We are Working On It is a representation of 1.9 million scientific journal articles related to cancer research from 1980 to 2010, accompanied by audio interviews with researchers from Memorial Sloan Kettering Cancer Center in New York. We Are Working On It was my final project for the Data Representation and Collective Storytelling classes at ITP.
Background and Objectives
This year a lot of my work at ITP has involved the use of large data sets to tell or discover personal stories. We Are Working On It is a continuation of this theme. Unfortunately my family, like many families, has experienced the devastating affects of cancer across multiple generations. I wanted to use available data and accessible tools to investigate how the amount and type of cancer research has changed during my lifetime. I also wanted to look behind the data and meet with cancer research scientists, talk about their work and understand who they are and what they do.
My goal with this project was to combine both sources - data and audio recordings of conversations with researchers - into one coherent timeline.
Retrieving 1.9 Million Scientific Journal Article Abstracts
The first part of the project involved identifying a source of scientific data, then writing an application to retrieve, store, parse and display this data in a timeline. I decided to use the Pubmed scientific journal database provided by the National Center for Biotechnology Information (NCBI) as my primary source of data because of the range and depth of available data, and the fact that this data is accessible through a very solid API.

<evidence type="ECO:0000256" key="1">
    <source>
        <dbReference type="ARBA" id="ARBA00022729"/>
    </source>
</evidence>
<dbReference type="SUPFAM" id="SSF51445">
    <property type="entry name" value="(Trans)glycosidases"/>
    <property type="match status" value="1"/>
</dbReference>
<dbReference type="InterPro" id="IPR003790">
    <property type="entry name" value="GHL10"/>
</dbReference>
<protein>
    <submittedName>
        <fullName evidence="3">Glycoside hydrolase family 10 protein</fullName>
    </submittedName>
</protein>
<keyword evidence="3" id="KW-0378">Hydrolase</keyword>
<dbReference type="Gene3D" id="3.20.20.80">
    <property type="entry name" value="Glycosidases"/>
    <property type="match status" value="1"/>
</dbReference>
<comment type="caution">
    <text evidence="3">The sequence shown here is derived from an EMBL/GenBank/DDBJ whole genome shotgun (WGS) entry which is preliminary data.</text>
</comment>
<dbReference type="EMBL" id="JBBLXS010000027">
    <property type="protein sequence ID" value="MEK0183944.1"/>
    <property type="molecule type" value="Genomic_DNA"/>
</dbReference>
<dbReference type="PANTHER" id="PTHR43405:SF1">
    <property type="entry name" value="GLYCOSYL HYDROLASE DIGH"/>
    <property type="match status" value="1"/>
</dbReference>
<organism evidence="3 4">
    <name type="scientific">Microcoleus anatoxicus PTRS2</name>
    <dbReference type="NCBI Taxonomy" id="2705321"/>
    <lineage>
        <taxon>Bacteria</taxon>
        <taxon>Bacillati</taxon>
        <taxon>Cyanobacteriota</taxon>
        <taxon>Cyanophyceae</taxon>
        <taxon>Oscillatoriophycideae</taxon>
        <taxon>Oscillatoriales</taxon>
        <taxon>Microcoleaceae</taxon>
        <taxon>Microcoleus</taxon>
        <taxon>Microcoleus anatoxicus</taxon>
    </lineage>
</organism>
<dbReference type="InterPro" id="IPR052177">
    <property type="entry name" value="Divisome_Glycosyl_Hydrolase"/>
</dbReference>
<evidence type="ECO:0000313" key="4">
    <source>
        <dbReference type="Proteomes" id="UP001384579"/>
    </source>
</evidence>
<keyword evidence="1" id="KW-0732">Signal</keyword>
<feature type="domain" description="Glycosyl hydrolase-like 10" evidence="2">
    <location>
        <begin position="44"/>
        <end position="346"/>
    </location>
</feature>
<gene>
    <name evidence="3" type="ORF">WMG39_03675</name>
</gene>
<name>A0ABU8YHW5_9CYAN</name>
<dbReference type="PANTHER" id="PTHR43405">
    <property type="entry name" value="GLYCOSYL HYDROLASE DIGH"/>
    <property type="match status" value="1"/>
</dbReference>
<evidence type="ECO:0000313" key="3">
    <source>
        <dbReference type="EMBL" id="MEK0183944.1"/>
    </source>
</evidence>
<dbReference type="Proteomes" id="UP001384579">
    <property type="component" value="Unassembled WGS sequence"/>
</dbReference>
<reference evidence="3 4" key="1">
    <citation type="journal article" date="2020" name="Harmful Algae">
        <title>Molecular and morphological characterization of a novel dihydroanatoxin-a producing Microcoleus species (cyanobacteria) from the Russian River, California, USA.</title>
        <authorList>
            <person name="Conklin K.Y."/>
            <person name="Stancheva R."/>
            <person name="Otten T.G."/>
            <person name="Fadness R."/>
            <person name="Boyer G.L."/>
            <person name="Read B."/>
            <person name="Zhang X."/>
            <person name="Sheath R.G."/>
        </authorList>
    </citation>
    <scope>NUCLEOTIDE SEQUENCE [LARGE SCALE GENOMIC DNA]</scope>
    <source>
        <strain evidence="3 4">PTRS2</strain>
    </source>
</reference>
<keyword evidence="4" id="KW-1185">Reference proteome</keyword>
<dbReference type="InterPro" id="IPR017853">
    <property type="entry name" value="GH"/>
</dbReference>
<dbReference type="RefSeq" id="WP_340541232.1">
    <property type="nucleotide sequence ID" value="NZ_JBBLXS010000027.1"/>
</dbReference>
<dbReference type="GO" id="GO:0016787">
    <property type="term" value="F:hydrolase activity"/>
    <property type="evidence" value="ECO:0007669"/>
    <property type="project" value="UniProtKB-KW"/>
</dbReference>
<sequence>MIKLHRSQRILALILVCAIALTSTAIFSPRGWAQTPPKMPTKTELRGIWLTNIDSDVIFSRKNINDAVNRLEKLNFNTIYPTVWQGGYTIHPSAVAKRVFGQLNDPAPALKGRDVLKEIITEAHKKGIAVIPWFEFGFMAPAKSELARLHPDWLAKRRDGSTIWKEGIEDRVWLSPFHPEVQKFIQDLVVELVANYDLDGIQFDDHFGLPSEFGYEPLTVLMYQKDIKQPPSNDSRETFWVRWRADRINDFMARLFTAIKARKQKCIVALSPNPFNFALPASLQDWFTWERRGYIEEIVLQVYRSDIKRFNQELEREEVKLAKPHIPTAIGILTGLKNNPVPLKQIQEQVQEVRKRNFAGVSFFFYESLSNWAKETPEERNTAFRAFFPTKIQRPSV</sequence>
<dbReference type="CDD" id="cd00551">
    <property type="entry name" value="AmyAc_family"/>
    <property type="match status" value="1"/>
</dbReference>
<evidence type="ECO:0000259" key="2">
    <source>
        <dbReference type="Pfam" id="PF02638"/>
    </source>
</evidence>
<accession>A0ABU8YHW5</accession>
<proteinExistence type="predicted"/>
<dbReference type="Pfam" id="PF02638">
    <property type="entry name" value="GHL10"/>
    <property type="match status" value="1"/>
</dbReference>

My Processing application first passed a search term (“cancer” and related keywords) into the NCBI's search utility and retrieved scientific journal abstracts as XML - the amount of data was pretty immense (it took over a day to complete the full search).
One of the key challenges was to then interpret and store all this data - as you might expect the hygiene of the data varies the further back in time we look. My application had to construct useful objects (journals, articles, research centres, scientists etc.) from the data and then store these objects in a local database (MongoDB) - where it would be much quicker to run follow-up queries.
Building a Timeline of Cancer Research
The next step of the process involved the presentation of the data in a form of timeline. I spent a lot of time thinking about how the aesthetic of the representation of the data could be sensitive of the subject matter, informative and elegant - just enough design to tell a story without getting in the way. I knew from early in the process that it would be incredibly difficult to take all this scientific information and tell an accessible story - I decided to start with a smaller story about the number of scientists working on cancer research and the volume of work they produce. This seemed to fit well with the parallel track of the project where I was meeting with scientists.
I developed a graphic design that shows the number scientists and research centres were publishing research related to cancer research in a number of different journals. I wanted this quantitative data to read almost like a sentence from the top of the graphic down to the bottom.
I also wanted to take a number of article titles from each year and use them to give a flavour of the type of work being done; I used a lexical analysis technique to weight the terms used most frequently in each year, picking articles that scored highly on this representative scale. A better way of doing this would have been to use the most cited articles from each year, but this wasn't data I had access to.